Typically, as an interior design firm, we focus on the interior, as that is our wheelhouse. However the shape of your outdoor living space shouldn’t be overlooked. A well-maintained garden that looks healthy and perfect throughout the year is a dream that a lot of garden enthusiasts have. Only a few can achieve. However, the reason why most of us can’t achieve this dream is because of a very practical reason. The fact that year-round garden maintenance just isn’t easy, at all!
Most of us have a hard time maintaining our gardens for even one season. We are talking about keeping those delicate plants healthy through rain, heat, cold and snow, it will take some special effort. Here are the key areas you need to focus on for a garden that is healthy all year.
Turn the Soil in Your Garden Regularly
This applies to all kinds of soil. Particularly clay or any other type of hard soil that tends to clam up and crumble more easily and frequently.
If the soil is hard, turn it with a spade once a week or once every two weeks. In the case of softer soils, turning them just once a month is usually enough. Use your own judgment.
Clay is a particularly difficult soil, but it yields great results, nonetheless. To keep clay loose and fertile for a long time to come, always top it up with plain, organic compost.
In spite of clay being rich in nutrients, root veggies like potatoes, beets, carrots, etc., are not suited for clay at all due to the hard nature of the soil.
Always Water Your Plants in the Morning
Watering your plants early in the morning reduces the chances of the water evaporating due to the afternoon heat. This is because the soil and the roots get sufficient time to absorb the water before the sun becomes too hot. This is also why experienced gardeners will tell you not to water the plants on a sunny afternoon.
Just in case watering regularly in the morning is a problem for you, try growing plants that actually thrive without regular watering. Examples include chrysanthemum, jasmine, bougainvillea, lithops, gaillardia, wallflower, agraves and, of course, any cactus out there.
Do Not Overwater Your Plants
It may not seem likely to a beginner, but your plant will actually drown if you over water it. Have you ever wondered why mangrove forests have those spiky roots jutting out of the soil? It is because it is an evolutionary mechanism to gain access to atmospheric oxygen. The plants have this to keep themselves from drowning in stagnant water.
Unless you are growing a mangrove forest in your garden, most plants won’t have the roots necessary to combat water blockage. Therefore, as a result of oxygen deprivation, they will drown from the effects of over watering. As an additional problem, stagnant or excess moisture below the ground may cause the roots to rot away as well.
Know About Each Plant in Your Garden Before Buying the Seeds
Whether you are buying seeds or a young sapling, it is of the utmost importance to know everything about them first. Just stick to growing and maintaining a few species at a time, before moving onto others. Depending on the species and even sub-species, the care routine will differ slightly or greatly.
Different plants have different requirements for moisture, temperature, water, sunlight, soil, etc. Sometimes, the needs are so diverse. You may unknowingly end up killing a plant by keeping it in a sunny corner of the plot!
For example, cacti will thrive in dry, sandy soil and a lot of sunlight with minimal water requirements. But put an orchid in those conditions and it’s a quick and cruel death sentence for the rare bloom. If you want to keep any of the more fragile species in your garden, do some extra reading on them. Make sure that you have the time or the resources to take proper care of them.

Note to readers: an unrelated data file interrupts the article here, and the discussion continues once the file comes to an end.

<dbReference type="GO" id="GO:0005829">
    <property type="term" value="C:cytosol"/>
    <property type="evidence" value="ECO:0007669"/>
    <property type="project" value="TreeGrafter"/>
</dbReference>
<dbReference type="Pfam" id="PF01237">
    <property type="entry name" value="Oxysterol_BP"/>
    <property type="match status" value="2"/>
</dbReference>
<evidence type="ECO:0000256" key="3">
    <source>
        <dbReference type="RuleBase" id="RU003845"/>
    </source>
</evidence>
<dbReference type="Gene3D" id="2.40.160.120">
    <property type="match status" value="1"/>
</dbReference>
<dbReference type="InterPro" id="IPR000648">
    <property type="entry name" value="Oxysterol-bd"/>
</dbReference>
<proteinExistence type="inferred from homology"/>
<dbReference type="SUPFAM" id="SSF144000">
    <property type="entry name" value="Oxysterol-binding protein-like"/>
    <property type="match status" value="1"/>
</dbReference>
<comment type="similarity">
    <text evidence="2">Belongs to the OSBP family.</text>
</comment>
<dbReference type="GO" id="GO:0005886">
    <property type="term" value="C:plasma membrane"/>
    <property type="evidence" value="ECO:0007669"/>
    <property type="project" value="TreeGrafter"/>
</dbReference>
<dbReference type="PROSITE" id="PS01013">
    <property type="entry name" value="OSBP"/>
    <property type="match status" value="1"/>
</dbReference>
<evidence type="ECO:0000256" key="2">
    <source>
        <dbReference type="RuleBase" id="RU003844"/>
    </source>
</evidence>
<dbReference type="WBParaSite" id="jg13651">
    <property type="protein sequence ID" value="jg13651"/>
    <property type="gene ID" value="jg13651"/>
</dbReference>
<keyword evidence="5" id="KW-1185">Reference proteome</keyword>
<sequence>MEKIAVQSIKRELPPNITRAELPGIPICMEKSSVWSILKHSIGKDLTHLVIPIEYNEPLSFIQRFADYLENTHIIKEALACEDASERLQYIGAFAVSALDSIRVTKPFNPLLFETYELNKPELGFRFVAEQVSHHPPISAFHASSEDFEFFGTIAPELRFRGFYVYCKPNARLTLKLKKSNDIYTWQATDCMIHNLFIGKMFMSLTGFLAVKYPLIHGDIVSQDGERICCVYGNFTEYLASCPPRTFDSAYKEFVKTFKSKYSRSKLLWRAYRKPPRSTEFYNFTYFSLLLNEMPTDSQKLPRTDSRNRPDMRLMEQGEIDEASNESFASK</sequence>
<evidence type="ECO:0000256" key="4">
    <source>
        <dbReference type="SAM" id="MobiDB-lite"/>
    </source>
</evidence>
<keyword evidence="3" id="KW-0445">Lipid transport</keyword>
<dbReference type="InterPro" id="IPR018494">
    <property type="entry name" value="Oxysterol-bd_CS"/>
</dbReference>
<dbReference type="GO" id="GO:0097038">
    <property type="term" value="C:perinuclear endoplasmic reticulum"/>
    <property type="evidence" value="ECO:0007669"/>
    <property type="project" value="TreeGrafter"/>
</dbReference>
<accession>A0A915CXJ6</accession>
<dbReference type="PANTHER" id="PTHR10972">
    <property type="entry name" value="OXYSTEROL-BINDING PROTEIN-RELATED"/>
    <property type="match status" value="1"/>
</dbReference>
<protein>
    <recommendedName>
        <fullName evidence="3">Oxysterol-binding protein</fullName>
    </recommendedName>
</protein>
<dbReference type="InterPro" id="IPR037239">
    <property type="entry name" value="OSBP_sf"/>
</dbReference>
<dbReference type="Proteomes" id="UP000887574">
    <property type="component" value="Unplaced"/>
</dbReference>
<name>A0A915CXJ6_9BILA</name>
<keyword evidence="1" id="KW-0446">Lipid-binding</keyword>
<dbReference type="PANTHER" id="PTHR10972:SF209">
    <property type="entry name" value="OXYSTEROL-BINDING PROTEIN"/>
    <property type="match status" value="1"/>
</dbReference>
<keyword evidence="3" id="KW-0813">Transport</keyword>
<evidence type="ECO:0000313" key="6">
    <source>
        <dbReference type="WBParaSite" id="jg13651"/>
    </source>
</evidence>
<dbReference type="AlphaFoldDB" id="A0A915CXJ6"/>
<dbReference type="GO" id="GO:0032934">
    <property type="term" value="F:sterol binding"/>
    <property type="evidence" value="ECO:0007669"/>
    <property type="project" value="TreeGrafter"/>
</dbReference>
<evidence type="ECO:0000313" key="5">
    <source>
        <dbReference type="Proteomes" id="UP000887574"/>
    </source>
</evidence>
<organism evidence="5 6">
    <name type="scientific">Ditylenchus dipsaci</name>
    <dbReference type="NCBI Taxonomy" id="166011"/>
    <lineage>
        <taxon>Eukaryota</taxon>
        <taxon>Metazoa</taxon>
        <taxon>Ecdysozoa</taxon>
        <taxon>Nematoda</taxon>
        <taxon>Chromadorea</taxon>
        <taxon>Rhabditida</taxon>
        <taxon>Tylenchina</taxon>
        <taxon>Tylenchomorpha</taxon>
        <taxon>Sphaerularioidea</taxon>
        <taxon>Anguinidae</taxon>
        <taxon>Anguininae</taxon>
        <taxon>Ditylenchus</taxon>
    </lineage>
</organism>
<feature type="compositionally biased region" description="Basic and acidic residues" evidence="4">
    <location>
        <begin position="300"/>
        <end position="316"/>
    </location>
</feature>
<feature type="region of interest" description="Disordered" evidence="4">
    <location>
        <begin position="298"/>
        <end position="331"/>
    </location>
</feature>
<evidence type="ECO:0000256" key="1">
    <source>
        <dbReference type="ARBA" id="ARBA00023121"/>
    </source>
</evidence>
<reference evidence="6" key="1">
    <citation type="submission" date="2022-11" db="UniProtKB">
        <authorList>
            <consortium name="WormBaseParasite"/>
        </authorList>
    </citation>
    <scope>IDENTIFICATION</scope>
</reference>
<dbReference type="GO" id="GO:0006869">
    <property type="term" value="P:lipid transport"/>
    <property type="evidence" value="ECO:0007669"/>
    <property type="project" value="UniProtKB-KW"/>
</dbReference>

Control Your Weed Carefully
Not all weeds are bad, although gardeners hate them. They are just feral plants after all and some are quite beneficial even. Namely the bashful mimosa, crow garlic, wild mustard, and even nettle. Some of them attract predatory insects that are good for your gardens. They eat the pests without harming the plants, while others repel destructive pests like slugs, aphids and carrot flies. Don’t let them grow out of control, but don’t kill off everything you have not planted either.
If you see foxgloves, devil’s weed, poison oak, poison hemlock or even the gorgeous pink oleander, keep your distance. It is best to call in a professional to get rid of these toxic plants from your garden.
Identify and Eradicate Harmful Pests
The use of chemicals for killing insects, slugs and the like is not recommended initially. Pests such as spider mites, leafminers, aphids, thrips, whiteflies, etc., can destroy your garden in a matter of weeks or even days. Depending on the scale of the infestation. Always tackle the pests early on. Before they get a chance to call in reinforcements and munch away your precious plants.
Is That All?
Of course, these tips will help you in your goal especially if you are a beginner or an intermediate gardener. There is still a lot more you will need to learn and implement depending on where you are located. It also depends on the fruits, flowers, vegetables, herbs, trees, and shrubs that you are trying to grow. Check out this site to learn more about advanced gardening tips. They have information regarding everything related to gardening. The website is also a great resource to find high-quality mulch and fertilizers. These will significantly improve the health of your plants.
Adaptability, hard work, experience, and knowledge are the most important aspects here. It is okay to make mistakes in gardening because everyone has made them, including veteran gardeners themselves. It’s what you learn from those mistakes that count. Take small steps and you will make small mistakes. Learn to avoid the big ones, which will ultimately help you save the season even after losing a few plants.
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